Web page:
maverick muse on May 13, 2010 at 2:43 PM

I can’t believe she didn’t use the old and dear liberal line: “I come from a family that hunts and I have hunted myself. I respect the rights of hunters but feel we need to do something to stop crime…”

I hope Dick Cheney takes him/her out hunting.

trs on May 13, 2010 at 2:46 PM

Why is Drudge showing a closeup picture of her mouth?

Mark1971 on May 13, 2010 at 2:30 PM

That only applies if you’re a liberal, progressive, socialist, communist, entitled, dreg.

capejasmine on May 13, 2010 at 2:46 PM

I love guns.

I got my dad’s Remington 510 Targetmaster .22LR rifle out. His father bought it in the 1930′s. Its stock is in perfect condition and there is this beautiful patina on the metal, an odd dark copper steel color.

Holger on May 13, 2010 at 2:47 PM

But I thought lesbians liked guns and powertools? At least that’s what they told me at the orientation class for gay men. If I get this wrong, they may throw me out of the homosexual union.

thuja on May 13, 2010 at 2:48 PM

In addition to “666″ a gap between one’s front teeth is also a sign of the devil.

WordsMatter on May 13, 2010 at 2:40 PM

A tongue thrust equates to a devil sign? And so many Americans submit to orthodontics.

maverick muse on May 13, 2010 at 2:49 PM

“It’s beautiful… it’s gorgeous…”- E. Kagan on guns.

Whodathunkit?

profitsbeard on May 13, 2010 at 2:39 PM

Given her politics, if she’d never seen one before, her awe might seem plausible. But then she claims a familial gun tradition.

maverick muse on May 13, 2010 at 2:51 PM

But then she claims a familial gun tradition.

maverick muse on May 13, 2010 at 2:51 PM

look at my 2:41 comment to your comment.

upinak on May 13, 2010 at 2:52 PM

“And here’s a picture of my wife.”

theperfecteconomist on May 13, 2010 at 2:24 PM

Winner

/ took me a minute

faraway on May 13, 2010 at 2:53 PM

That was a funny awkward bit of film for both of them. Made me laugh, though.

AnninCA on May 13, 2010 at 2:53 PM

Guns don’t kill people, bullets do.

faraway on May 13, 2010 at 2:54 PM

“Show me your gun and I’ll show you my catcher’s mit…”

Akzed on May 13, 2010 at 2:55 PM

I watched a few minutes of this on CSPAN last night. Kagan going from office to office, cameramen in tow. It’s about the silliest crap I’ve ever seen. What’s the point?

Bugler on May 13, 2010 at 2:56 PM

I dated a softball player for a year, but when I became a dude she dumped me.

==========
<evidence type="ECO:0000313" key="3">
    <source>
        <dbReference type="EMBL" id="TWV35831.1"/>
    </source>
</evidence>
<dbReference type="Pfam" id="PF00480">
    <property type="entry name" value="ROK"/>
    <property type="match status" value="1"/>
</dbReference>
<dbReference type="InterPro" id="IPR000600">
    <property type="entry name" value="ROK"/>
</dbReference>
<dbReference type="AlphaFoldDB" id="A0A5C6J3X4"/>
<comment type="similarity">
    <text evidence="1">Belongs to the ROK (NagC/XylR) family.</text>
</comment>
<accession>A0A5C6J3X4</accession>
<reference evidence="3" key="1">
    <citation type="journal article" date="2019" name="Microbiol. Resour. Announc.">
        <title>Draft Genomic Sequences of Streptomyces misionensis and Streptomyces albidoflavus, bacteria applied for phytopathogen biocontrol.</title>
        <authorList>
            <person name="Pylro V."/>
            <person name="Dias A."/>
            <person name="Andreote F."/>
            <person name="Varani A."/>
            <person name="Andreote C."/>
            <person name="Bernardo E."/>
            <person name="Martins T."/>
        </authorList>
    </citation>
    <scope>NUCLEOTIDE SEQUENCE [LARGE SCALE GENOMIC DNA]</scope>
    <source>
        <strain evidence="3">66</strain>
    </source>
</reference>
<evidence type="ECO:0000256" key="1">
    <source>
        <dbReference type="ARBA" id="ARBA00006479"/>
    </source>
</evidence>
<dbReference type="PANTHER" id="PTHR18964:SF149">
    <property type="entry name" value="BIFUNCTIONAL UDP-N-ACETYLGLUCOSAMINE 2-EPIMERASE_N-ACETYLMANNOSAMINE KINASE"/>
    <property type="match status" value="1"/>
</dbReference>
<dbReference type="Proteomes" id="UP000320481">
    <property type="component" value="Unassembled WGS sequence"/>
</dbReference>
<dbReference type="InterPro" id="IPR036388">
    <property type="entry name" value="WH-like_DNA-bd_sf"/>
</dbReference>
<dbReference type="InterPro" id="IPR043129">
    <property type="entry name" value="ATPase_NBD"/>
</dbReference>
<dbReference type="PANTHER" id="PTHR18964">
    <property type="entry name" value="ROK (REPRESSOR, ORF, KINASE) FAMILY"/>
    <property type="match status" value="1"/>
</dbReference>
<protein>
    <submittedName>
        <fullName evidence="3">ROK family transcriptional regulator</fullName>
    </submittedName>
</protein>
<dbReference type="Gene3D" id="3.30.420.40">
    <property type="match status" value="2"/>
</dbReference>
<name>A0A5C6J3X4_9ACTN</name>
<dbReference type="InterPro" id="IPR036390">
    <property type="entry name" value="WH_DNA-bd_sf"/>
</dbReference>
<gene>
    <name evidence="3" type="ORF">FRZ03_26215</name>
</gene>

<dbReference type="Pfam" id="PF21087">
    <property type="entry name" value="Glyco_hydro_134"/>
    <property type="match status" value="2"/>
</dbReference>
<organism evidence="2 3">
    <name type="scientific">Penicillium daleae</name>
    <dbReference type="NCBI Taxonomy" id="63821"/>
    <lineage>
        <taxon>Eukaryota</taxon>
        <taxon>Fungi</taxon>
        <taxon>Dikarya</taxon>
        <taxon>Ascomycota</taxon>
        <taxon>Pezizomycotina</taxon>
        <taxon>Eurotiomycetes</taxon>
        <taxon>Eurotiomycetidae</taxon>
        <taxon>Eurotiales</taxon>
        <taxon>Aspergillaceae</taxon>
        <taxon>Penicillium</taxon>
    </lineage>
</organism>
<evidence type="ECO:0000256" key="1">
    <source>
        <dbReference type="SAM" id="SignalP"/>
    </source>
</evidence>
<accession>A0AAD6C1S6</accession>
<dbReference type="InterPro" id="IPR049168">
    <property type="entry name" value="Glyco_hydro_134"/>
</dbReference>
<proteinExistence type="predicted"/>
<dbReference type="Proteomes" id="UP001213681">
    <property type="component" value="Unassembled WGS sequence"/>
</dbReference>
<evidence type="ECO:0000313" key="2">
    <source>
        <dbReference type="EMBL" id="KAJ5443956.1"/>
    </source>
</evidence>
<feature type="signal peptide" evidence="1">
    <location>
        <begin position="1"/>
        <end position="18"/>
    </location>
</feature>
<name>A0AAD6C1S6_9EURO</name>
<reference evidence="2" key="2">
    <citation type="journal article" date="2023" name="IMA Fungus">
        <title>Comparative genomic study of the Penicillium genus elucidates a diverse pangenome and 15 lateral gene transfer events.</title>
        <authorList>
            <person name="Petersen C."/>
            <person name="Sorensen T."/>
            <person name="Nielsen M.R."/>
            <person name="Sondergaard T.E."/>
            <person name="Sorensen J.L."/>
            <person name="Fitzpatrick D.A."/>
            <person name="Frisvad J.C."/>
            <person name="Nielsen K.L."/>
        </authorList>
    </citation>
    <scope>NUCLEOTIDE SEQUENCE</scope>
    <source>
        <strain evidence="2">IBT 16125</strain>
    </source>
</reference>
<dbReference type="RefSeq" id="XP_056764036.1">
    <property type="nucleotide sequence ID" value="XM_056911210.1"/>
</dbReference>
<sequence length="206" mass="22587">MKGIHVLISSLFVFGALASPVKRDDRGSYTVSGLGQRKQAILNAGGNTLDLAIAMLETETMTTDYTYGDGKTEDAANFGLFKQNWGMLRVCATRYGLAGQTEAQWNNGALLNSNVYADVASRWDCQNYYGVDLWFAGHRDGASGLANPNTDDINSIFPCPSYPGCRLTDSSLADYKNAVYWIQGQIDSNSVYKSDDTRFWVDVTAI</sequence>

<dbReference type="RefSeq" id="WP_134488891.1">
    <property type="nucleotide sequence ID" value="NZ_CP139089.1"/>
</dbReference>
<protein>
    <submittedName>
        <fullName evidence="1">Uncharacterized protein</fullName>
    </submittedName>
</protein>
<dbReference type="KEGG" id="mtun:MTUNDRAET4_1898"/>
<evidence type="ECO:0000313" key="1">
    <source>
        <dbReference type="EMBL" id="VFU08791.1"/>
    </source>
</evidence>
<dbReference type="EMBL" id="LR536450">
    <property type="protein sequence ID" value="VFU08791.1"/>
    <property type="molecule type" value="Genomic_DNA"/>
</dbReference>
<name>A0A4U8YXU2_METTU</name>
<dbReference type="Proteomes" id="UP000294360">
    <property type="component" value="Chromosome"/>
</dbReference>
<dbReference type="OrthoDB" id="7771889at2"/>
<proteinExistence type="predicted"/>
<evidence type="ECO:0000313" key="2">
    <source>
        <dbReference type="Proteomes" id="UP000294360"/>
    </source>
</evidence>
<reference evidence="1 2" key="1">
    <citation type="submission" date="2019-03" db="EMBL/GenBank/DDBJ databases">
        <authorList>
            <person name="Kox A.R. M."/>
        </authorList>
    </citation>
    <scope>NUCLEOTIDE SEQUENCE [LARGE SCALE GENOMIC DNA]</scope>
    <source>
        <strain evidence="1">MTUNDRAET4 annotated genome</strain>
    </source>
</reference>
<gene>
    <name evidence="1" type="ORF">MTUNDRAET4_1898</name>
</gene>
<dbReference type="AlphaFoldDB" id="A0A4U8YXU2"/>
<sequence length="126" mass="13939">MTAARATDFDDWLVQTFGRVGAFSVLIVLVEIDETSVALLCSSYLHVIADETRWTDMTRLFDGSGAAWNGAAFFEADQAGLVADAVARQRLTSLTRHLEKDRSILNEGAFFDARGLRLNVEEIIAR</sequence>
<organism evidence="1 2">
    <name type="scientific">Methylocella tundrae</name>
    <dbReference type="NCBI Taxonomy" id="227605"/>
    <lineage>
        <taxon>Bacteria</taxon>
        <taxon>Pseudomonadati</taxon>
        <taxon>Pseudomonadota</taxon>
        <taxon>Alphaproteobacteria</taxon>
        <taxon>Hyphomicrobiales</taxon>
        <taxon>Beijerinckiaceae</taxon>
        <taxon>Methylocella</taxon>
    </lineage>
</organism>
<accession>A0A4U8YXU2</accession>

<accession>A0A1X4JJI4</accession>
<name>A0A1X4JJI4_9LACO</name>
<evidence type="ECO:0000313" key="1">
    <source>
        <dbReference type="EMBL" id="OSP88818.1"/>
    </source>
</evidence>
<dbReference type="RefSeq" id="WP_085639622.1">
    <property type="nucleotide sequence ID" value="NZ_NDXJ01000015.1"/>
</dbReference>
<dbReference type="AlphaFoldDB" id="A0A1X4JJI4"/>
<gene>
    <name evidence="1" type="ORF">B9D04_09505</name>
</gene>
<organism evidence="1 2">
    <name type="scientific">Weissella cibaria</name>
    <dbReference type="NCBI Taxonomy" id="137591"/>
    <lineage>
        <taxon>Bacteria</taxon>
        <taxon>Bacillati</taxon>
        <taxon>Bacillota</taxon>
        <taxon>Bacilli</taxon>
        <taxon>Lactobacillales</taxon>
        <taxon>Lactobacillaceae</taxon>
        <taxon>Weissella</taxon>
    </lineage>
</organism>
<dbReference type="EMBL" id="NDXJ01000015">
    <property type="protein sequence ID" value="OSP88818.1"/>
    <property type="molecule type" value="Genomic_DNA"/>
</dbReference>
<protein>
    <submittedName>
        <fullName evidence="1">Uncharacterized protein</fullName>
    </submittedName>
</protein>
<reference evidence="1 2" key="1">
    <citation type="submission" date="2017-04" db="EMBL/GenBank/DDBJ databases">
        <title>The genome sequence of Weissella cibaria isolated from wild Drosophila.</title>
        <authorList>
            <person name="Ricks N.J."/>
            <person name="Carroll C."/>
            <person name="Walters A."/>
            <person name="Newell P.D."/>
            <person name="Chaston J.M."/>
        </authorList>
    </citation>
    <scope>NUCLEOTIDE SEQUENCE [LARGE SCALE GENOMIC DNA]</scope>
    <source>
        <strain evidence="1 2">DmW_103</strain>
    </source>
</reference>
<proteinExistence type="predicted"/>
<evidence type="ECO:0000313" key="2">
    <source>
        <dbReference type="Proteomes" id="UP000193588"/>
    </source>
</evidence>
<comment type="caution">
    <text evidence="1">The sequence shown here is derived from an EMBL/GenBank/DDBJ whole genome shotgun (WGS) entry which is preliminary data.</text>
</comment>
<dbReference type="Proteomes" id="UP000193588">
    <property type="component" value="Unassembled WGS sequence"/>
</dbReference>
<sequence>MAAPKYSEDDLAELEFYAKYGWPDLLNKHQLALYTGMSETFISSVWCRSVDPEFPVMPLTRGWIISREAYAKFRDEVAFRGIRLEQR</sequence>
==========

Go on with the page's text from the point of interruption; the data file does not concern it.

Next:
Akzed on May 13, 2010 at 2:57 PM

Maybe she’s OK with the 2nd Amendment afte rall, so long as law-abiding citizens stick to the 18th century firearms the Founders knew.

Blacklake on May 13, 2010 at 2:57 PM

What’s the point?

Bugler on May 13, 2010 at 2:56 PM

It worked for Obama, didn’t it?

upinak on May 13, 2010 at 2:58 PM

I think there must have been a portrait of Obama next to the rifle.

ctmom on May 13, 2010 at 3:07 PM

I watched a few minutes of this on CSPAN last night. Kagan going from office to office, cameramen in tow. It’s about the silliest crap I’ve ever seen. What’s the point?
Bugler on May 13, 2010 at 2:56 PM

To give the story air time, while staying as far away as possible from any discussion of her legal opinions.

“Look, she’s a normal person – sort of.” That’s the party line, and they’ll fight tooth-and-nail to keep anyone from adding anything to that message.

logis on May 13, 2010 at 3:14 PM

The inescapable takeaway from MB4 on May 13, 2010 at 2:21 PM is that Kagan is an extreme promoter of racial hate. She is a very sick woman and should be under professional mental health care and not let anywhere near the U.S. Supreme Court.

MB4 on May 13, 2010 at 2:28 PM

If you substitute Kagan with ‘this whole administration’, then I am behind you 100%.

Sir Napsalot on May 13, 2010 at 3:15 PM

And the Obama regime has beging reshaping Kagan. They are also keeping her away from as much direct media strutiny as possible.

Carl on May 13, 2010 at 3:20 PM

It is a de facto balancing test under existing precedent, with child porn, obscenity, “fighting words,” defamation, and a few other types of speech all deemed unprotected because they’re too harmful to society.

Is not that balancing test applied to the content of the speech, not the “who” engaged in the speech? She was taking the position that otherwise non-harmful political speech was miraculously converted to harmful speech, but not by virtue of the content of the speech, but who was speaking (a corporation).

tommylotto on May 13, 2010 at 3:24 PM

How long did it take a Hatch staffer to scurry over to the NRA to lift that piece for the photo op?

Fletch54 on May 13, 2010 at 3:28 PM

Maybe she’s OK with the 2nd Amendment afte rall, so long as law-abiding citizens stick to the 18th century firearms the Founders knew.

Blacklake on May 13, 2010 at 2:57 PM

I’ll go even further and say…liberals won’t rest until we’ve resorted to throwing sticks, and stones. Even then, they might have an extreme punishment for that. However, their cracking the whips on the backs of Americans, is all for the common good.

capejasmine on May 13, 2010 at 3:30 PM

Does he have a nickname for all his guns?

austinnelly on May 13, 2010 at 3:31 PM

And the Obama regime has beging reshaping Kagan. They are also keeping her away from as much direct media strutiny as possible.

Carl on May 13, 2010

Gold spray paint on a turd. Maybe people will only see the paint and ignore the turd.

SKYFOX on May 13, 2010 at 3:32 PM

+500 points if someone asks her what barrel shrouds are and her position on them.